New Garmin Forerunner 935 will make want to run all day

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As a runner, I take my GPS watches seriously and this new release from Garmin makes me want to delve into the depths of my empty bank account to try and get my hands on it. If the missus complains why I can’t afford to take her away for weekends anymore, I’ll have to make up some excuse about a gambling addiction or something. That’s right, while all you hipsters go after your fancy Apple Watches, this is the prize serious sports people will go after.

Not only does this watch do all the usual things like track your heart-rate, and have a barometer and altimeter to go along with its GPS functionality, but it is also able to track a number of cardio activities such as running, swimming and cycling automatically. With perhaps its detailed analysis of the running being the thing that is most important to me:

The new Garmin Forerunner 935 adds to that two new data points: training load and training status. Training load looks at users’ exercise activity over the last seven days, and lets them know how productive their workout is compared to the previous week. Training status does the same thing with a more short-term view, looking at a day’s activities to prompt users to crank up the effort, or perhaps dial things down a bit. If you’re a marathon or ultra-runner, you will know this information is valuable and can be the difference between the back of the pack – and well for me, still the back of the pack.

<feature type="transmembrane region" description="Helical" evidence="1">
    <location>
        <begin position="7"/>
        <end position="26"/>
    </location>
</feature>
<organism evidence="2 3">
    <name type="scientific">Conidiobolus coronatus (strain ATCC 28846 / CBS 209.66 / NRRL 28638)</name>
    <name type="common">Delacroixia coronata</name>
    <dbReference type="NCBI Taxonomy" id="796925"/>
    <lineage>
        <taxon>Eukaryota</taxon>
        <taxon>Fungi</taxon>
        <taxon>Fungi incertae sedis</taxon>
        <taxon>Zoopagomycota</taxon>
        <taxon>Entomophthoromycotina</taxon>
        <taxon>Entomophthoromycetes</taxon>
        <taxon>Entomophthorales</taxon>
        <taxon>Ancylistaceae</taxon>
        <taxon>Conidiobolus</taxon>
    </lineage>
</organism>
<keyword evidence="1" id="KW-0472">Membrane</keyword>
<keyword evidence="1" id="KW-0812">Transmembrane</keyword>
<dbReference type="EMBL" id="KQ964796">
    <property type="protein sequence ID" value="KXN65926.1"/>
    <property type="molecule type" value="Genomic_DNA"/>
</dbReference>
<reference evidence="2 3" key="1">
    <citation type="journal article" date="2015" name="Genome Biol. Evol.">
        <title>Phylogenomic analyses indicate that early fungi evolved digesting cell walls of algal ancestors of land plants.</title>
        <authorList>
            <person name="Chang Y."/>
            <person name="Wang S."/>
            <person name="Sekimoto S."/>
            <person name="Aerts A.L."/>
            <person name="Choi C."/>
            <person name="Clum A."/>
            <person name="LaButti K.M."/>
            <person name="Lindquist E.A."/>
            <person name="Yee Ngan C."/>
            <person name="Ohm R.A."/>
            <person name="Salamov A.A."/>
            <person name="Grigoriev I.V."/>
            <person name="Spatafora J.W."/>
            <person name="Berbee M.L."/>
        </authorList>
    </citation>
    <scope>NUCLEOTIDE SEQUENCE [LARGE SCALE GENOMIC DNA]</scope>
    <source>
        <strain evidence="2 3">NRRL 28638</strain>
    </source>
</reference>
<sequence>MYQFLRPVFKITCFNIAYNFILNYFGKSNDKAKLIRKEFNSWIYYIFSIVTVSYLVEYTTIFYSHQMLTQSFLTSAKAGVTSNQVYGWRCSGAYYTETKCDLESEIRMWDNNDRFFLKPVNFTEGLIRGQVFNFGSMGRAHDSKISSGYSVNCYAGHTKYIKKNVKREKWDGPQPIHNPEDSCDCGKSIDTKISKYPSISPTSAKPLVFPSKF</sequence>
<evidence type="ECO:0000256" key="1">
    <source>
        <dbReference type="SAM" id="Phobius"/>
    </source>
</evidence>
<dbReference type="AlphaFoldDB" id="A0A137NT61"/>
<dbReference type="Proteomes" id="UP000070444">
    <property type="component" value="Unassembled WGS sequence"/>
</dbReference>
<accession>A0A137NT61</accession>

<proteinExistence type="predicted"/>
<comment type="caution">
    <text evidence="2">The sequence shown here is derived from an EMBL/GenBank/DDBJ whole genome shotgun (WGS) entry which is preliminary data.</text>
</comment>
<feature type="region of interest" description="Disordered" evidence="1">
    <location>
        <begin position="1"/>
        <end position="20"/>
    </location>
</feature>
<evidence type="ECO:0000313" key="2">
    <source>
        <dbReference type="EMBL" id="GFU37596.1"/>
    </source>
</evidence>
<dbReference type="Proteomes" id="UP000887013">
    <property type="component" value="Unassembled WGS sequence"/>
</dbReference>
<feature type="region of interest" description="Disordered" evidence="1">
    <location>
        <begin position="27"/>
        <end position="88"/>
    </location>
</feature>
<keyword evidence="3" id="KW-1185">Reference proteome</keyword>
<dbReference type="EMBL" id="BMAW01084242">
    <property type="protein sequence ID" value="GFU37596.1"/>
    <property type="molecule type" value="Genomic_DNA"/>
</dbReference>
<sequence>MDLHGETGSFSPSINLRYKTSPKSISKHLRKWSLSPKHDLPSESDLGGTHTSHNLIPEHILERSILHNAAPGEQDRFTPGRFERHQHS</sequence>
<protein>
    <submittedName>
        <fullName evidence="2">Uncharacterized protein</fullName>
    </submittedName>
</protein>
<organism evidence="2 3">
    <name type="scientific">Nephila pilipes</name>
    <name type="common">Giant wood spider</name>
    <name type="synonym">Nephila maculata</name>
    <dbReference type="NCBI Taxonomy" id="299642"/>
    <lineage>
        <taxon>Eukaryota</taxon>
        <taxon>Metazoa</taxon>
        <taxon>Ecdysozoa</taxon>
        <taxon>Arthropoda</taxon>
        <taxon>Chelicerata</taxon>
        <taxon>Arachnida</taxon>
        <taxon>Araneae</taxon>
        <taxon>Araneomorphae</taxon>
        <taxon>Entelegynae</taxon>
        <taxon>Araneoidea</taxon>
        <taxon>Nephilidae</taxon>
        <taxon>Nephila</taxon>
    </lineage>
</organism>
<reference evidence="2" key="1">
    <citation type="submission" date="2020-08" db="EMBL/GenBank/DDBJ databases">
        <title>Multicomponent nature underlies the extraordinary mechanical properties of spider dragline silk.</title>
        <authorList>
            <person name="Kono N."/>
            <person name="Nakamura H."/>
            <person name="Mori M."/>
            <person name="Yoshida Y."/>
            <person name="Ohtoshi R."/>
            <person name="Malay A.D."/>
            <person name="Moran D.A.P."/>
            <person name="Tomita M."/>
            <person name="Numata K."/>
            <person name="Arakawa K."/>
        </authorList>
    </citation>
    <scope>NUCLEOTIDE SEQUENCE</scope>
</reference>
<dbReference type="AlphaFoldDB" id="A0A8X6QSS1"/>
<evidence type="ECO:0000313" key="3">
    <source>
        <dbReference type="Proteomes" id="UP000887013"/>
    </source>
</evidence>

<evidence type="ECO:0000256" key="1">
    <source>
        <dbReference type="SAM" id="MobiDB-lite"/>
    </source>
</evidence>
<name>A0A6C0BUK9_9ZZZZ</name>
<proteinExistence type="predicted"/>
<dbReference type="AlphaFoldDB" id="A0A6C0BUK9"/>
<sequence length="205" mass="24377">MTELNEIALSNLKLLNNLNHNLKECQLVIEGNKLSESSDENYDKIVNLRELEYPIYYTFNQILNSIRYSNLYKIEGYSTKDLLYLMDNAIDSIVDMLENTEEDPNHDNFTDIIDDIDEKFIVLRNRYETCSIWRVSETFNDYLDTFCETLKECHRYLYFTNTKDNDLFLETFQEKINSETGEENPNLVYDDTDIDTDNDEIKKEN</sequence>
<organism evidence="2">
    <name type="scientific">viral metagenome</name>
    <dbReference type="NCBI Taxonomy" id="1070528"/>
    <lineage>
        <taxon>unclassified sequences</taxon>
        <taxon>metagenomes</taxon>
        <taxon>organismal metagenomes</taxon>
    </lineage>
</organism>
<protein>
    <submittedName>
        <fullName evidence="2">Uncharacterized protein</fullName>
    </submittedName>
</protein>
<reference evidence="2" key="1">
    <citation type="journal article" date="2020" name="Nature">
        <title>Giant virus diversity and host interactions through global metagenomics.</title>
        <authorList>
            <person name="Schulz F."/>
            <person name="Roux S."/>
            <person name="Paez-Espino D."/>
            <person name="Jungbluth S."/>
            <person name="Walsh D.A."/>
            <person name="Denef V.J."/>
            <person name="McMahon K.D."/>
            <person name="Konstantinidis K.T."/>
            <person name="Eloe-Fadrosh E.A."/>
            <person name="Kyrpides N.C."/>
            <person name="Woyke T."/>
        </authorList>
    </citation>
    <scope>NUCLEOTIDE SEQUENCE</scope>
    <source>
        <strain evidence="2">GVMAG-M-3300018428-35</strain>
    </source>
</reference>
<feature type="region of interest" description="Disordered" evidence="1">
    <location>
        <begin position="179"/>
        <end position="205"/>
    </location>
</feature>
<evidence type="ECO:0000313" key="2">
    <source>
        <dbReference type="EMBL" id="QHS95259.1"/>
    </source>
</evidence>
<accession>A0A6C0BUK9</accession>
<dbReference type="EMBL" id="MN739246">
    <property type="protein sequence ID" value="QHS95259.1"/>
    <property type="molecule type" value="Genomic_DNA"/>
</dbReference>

The Forerunner 935 comes with swappable watch straps (so you switch between a more formal or sporty look and works with Garmin Connect — the company’s online platform for tracking, sharing, and comparing workout data.

What’s perhaps its biggest strength though is the incredible battery life which allows it to last a full 24 hours in GPS mode (2 weeks in smart watch mode), something which no other GPS watch does and that will allow the most dedicated of ultra runners to keep recording their mileage for the whole day– unless of course you run for more than a day, which is almost madness. I say almost knowing that I would probably try this one day.

All this functionality comes at a price though with Garmin selling this device for $500 in the US, with an expected selling price of over R7000 in South Africa, though no local price has been announced yet. (On that note – donations for a worthy cause to help a dedicated runner are welcome.)

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Craig Risi

A man of many talents, but no sense how to use them. I could be discovering the cure for aids or finding ways to achieve world peace, but I'd rather be watching movies and writing here instead.

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